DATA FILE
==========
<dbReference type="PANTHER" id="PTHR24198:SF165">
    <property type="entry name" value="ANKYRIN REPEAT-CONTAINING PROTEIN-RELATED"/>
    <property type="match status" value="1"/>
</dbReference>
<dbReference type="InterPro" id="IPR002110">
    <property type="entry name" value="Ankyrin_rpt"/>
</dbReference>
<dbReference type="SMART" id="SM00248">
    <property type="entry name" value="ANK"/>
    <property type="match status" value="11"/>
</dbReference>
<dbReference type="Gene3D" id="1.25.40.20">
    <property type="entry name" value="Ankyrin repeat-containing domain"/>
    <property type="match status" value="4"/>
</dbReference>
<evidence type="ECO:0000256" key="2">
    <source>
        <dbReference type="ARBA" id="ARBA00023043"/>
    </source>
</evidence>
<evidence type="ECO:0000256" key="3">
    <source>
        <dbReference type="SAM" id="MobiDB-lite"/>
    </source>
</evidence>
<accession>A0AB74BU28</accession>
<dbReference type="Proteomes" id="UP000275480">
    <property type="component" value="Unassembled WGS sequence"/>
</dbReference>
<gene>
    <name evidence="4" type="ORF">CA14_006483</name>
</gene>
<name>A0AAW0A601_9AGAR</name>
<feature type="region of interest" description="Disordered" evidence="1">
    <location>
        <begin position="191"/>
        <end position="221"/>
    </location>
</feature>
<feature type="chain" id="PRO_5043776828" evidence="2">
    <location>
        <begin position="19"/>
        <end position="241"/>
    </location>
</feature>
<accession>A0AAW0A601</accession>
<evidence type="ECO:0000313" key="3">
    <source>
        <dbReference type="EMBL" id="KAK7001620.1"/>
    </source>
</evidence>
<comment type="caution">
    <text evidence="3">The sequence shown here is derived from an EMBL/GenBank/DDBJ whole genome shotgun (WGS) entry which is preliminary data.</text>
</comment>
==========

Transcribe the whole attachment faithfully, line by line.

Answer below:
<dbReference type="PANTHER" id="PTHR24198:SF165">
    <property type="entry name" value="ANKYRIN REPEAT-CONTAINING PROTEIN-RELATED"/>
    <property type="match status" value="1"/>
</dbReference>
<dbReference type="InterPro" id="IPR002110">
    <property type="entry name" value="Ankyrin_rpt"/>
</dbReference>
<dbReference type="SMART" id="SM00248">
    <property type="entry name" value="ANK"/>
    <property type="match status" value="11"/>
</dbReference>
<dbReference type="Gene3D" id="1.25.40.20">
    <property type="entry name" value="Ankyrin repeat-containing domain"/>
    <property type="match status" value="4"/>
</dbReference>
<evidence type="ECO:0000256" key="2">
    <source>
        <dbReference type="ARBA" id="ARBA00023043"/>
    </source>
</evidence>
<evidence type="ECO:0000256" key="3">
    <source>
        <dbReference type="SAM" id="MobiDB-lite"/>
    </source>
</evidence>
<accession>A0AB74BU28</accession>
<dbReference type="Proteomes" id="UP000275480">
    <property type="component" value="Unassembled WGS sequence"/>
</dbReference>
<gene>
    <name evidence="4" type="ORF">CA14_006483</name>
</gene>
<name>A0AAW0A601_9AGAR</name>
<feature type="region of interest" description="Disordered" evidence="1">
    <location>
        <begin position="191"/>
        <end position="221"/>
    </location>
</feature>
<feature type="chain" id="PRO_5043776828" evidence="2">
    <location>
        <begin position="19"/>
        <end position="241"/>
    </location>
</feature>
<accession>A0AAW0A601</accession>
<evidence type="ECO:0000313" key="3">
    <source>
        <dbReference type="EMBL" id="KAK7001620.1"/>
    </source>
</evidence>
<comment type="caution">
    <text evidence="3">The sequence shown here is derived from an EMBL/GenBank/DDBJ whole genome shotgun (WGS) entry which is preliminary data.</text>
</comment>